Online travel companies need to focus on mobile and invest in apps and videos to stand out in search results, according to new analysis that has tracked how Google has developed.
The search engine giant, which has a huge influence in where holidaymakers make their bookings, has changed the way it displays results in the last decade.
Now, fewer ‘organic’ search results – where the website has not paid to be there – appear on the home page. The average number of organic links to appear on the first page of Google results has gone down from 10 to 8.5.
The research, carried out by content optimisation firm Searchmetrics, looked at half a million page one results using frequently Googled search terms.
Google, which is looking into the package holiday market, now has its own integrated flight search and hotel finder which tends to appear directly beneath the first four paid ads at the top of the site.
Searches also tend to include more extensions, with maps, images, videos and Wikipedia data among the pages suggested.
“Gone are the days when optimising for search was all about trying to appear in the classic ten blue organic links on Google’s first page,” said Lars Hartkopf, Europe marketing director at Searchmetrics.
“Now marketers must also plan their strategies to include opportunities around a variety of Universal and Extended Search boxes, understanding how to create and optimise content which Google will consider useful for each.”
Searchmetrics also found that nearly one in ten smartphone searches include app suggestions on the home page.
Around a quarter of search results (23.99% on desktops and 25.25% on smartphones) now include at least one integrated video, the research found.
And Google-owned YouTube is featured in 9 out of 10 searches on desktop and 72% of videos integrated in smartphone search results.
So, how do travel firms reliant on search results adapt to Google’s changes?
Searchmetrics came up with five key suggestions:
Desktop and smartphone searches feature different integration boxes
Desktop search results include at least one image 34% of the time compared to in 14.4% of searches on smartphones. Smartmetrics says this is likely to be because Google is trying to discourage image-laden pages with long download times on smartphones.
Phone results also include more Google Maps and Twitter Card integrations and fewer Product Listing Ads integrations related to search queries.
The implication is that marketers must understand what integration types Google is more likely to feature on the different devices and use this to inform their content strategies.
Nearly one in ten smartphone searches includes app suggestions
In nearly one out of 10 (9.76%) smartphone searches, Google integrates at least one App Pack box suggesting one or more apps that are related to the search term. If you click on a suggestion, you are taken to the App Store to download it.
Appearing in App Pack boxes represents a significant opportunity to attract downloads and to transport searchers into the closed environment of your app. Marketers can try to increase their chances of inclusion by following App Store Optimisation (ASO) techniques, researching and selecting the keywords and descriptions in their App Store titles.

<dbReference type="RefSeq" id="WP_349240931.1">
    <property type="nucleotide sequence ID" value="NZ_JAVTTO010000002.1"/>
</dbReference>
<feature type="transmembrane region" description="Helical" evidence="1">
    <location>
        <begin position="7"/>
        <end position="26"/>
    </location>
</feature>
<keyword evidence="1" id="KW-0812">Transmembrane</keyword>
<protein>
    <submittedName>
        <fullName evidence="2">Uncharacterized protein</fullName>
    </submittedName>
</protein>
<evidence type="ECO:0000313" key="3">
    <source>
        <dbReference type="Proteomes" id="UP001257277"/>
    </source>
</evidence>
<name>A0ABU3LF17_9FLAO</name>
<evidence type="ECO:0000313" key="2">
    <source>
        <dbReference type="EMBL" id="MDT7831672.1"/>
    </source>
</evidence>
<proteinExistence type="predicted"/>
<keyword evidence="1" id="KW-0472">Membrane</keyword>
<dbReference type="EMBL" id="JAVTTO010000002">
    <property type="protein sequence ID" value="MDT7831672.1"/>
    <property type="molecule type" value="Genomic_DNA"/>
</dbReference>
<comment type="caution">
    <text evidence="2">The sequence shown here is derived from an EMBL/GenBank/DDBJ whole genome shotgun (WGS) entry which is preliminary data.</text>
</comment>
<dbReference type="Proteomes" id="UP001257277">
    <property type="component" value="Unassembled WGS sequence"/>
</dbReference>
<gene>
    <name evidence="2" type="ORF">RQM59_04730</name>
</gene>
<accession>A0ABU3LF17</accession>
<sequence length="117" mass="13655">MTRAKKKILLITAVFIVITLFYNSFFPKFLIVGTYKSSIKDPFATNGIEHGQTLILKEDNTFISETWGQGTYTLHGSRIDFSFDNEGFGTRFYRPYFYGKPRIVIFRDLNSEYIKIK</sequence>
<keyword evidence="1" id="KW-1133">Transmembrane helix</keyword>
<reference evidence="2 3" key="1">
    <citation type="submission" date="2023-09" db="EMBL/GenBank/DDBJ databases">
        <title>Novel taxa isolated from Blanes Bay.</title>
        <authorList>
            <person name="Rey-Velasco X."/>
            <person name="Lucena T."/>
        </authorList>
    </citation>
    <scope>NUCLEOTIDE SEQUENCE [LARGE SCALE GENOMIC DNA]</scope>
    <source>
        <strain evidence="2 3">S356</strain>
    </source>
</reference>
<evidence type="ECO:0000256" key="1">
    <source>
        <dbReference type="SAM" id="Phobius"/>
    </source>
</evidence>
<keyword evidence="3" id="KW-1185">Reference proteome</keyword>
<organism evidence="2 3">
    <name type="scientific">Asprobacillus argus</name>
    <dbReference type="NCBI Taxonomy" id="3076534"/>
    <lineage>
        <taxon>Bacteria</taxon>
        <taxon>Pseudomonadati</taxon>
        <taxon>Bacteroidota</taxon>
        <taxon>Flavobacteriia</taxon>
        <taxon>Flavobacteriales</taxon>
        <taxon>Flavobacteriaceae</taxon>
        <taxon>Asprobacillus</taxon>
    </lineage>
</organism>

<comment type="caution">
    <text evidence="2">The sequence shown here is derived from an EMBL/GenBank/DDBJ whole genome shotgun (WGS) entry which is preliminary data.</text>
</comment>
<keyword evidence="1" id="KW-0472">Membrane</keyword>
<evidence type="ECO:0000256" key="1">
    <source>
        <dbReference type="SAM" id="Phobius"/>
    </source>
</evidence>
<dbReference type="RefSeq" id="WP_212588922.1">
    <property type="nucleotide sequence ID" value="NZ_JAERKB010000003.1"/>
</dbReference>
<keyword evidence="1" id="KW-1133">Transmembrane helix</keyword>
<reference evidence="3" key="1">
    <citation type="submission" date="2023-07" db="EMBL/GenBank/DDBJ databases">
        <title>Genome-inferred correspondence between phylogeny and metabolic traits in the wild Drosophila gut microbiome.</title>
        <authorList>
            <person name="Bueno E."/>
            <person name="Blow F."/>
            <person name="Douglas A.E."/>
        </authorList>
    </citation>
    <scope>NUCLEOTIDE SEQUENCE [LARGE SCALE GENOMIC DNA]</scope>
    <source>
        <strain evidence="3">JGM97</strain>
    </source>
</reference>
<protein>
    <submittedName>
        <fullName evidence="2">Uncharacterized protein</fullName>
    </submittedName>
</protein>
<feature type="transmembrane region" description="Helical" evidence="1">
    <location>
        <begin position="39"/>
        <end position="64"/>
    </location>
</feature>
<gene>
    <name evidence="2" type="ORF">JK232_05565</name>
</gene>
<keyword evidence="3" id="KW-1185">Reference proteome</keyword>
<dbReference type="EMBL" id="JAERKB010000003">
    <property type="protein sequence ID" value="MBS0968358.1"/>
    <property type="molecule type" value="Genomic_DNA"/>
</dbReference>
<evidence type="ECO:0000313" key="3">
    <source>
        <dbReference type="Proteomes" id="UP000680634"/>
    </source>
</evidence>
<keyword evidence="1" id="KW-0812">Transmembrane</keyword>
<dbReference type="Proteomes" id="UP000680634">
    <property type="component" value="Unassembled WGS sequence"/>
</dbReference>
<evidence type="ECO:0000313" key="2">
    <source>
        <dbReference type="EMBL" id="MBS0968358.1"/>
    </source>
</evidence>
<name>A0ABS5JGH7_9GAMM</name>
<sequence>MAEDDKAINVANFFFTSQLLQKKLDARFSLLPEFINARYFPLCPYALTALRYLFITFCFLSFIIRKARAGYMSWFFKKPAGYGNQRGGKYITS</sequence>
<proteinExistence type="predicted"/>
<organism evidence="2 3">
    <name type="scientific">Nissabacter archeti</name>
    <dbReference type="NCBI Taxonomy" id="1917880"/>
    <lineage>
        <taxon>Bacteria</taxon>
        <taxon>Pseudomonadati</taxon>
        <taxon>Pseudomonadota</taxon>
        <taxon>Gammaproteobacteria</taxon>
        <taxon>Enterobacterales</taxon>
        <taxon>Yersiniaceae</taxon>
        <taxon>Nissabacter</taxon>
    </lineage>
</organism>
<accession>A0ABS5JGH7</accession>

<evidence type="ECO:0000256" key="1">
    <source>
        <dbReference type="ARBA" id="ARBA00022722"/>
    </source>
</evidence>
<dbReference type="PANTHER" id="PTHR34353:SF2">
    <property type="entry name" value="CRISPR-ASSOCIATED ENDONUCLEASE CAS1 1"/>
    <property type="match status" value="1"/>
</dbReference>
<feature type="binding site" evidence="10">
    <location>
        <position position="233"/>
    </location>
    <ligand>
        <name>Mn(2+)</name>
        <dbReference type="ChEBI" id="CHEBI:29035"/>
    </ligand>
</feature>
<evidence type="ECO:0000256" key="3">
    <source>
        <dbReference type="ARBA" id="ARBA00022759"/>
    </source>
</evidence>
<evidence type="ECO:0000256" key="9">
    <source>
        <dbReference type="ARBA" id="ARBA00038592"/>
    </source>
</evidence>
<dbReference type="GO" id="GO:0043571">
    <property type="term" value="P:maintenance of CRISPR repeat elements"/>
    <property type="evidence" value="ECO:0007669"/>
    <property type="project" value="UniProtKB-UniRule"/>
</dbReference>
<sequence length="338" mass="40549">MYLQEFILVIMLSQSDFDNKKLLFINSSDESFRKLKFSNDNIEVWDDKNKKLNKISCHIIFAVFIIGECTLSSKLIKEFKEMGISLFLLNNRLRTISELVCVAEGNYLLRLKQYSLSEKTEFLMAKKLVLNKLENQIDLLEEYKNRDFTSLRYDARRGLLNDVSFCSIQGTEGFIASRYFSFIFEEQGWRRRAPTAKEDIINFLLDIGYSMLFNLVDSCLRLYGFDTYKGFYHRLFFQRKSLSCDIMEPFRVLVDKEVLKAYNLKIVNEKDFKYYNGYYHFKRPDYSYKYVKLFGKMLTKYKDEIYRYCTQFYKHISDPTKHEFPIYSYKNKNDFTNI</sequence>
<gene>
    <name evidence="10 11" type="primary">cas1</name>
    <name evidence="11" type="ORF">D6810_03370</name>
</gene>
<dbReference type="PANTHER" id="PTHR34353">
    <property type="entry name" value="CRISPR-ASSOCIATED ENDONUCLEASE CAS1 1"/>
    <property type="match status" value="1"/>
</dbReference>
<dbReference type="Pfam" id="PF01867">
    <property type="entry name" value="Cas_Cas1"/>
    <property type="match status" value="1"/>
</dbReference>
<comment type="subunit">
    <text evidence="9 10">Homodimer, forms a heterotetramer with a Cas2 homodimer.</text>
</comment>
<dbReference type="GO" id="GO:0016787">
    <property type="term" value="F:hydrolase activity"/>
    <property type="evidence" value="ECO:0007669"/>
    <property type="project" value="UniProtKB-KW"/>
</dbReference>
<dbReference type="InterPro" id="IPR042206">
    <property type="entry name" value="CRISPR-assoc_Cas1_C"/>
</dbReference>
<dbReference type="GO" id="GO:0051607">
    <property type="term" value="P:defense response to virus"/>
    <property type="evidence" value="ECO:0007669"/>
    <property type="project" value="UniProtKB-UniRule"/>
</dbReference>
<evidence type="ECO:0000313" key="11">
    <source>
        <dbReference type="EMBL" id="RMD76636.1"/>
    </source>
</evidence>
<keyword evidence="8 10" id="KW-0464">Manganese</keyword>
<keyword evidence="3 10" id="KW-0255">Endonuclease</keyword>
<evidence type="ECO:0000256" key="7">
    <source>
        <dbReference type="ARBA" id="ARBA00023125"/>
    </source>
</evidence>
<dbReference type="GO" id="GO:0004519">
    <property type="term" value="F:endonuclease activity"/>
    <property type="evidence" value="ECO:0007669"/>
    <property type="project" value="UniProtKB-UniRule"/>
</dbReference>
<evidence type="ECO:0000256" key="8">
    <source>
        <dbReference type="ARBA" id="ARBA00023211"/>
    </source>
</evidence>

The number and frequency of app downloads and positive user evaluations all play a role in whether Google chooses to include an app.
Videos boxes feature in around a quarter of results – and YouTube wins
Around a quarter of search results (23.99% on desktops and 25.25% on smartphones) now include at least one video integration. On desktops, 9 out of 10 videos are hosted on YouTube making it the top platform to target if you want videos to appear in search results.
On smartphones around 72% of videos integrated in results are from YouTube, with the others from the likes of Dailymotion, Vimeo and Vevo. To boost the chances of appearing in Videos boxes you should create clickable thumbnails of your video content that Google can easily include and use relevant keywords in titles and descriptions.
Adding subtitles also helps (because Google understand text better than audio visual content), as does encouraging more user interaction in the form of likes and comments.
Knowledge Graph boxes are an opportunity for known brands
Around one in five search results feature at least one Knowledge Graph box, usually when search queries relate to a person, a place, or other known entities. Knowledge Graphs appear prominently on the right hand side of the search page (and on top of the page in mobile results) and include a collection of facts, images and answers related to the search topic, which might be a well-known public figure, business person or company for example.
Google pulls this information together from online sources and known brands can have some influence on what appears when people search for them by optimising content such as logos/images, social network profiles and contact information. Having a company Wikipedia page is thought to be very helpful.
Direct Answer boxes are a high traffic opportunity
Google shows Direct Answer boxes for 11% of desktop results and 4% of smartphone results. These appear when the search engine senses that searchers are asking a question. These boxes are above the organic results and usually include content from a relevant search listing which searchers arrive at if they click on the box. This can potentially generate a lot of organic traffic.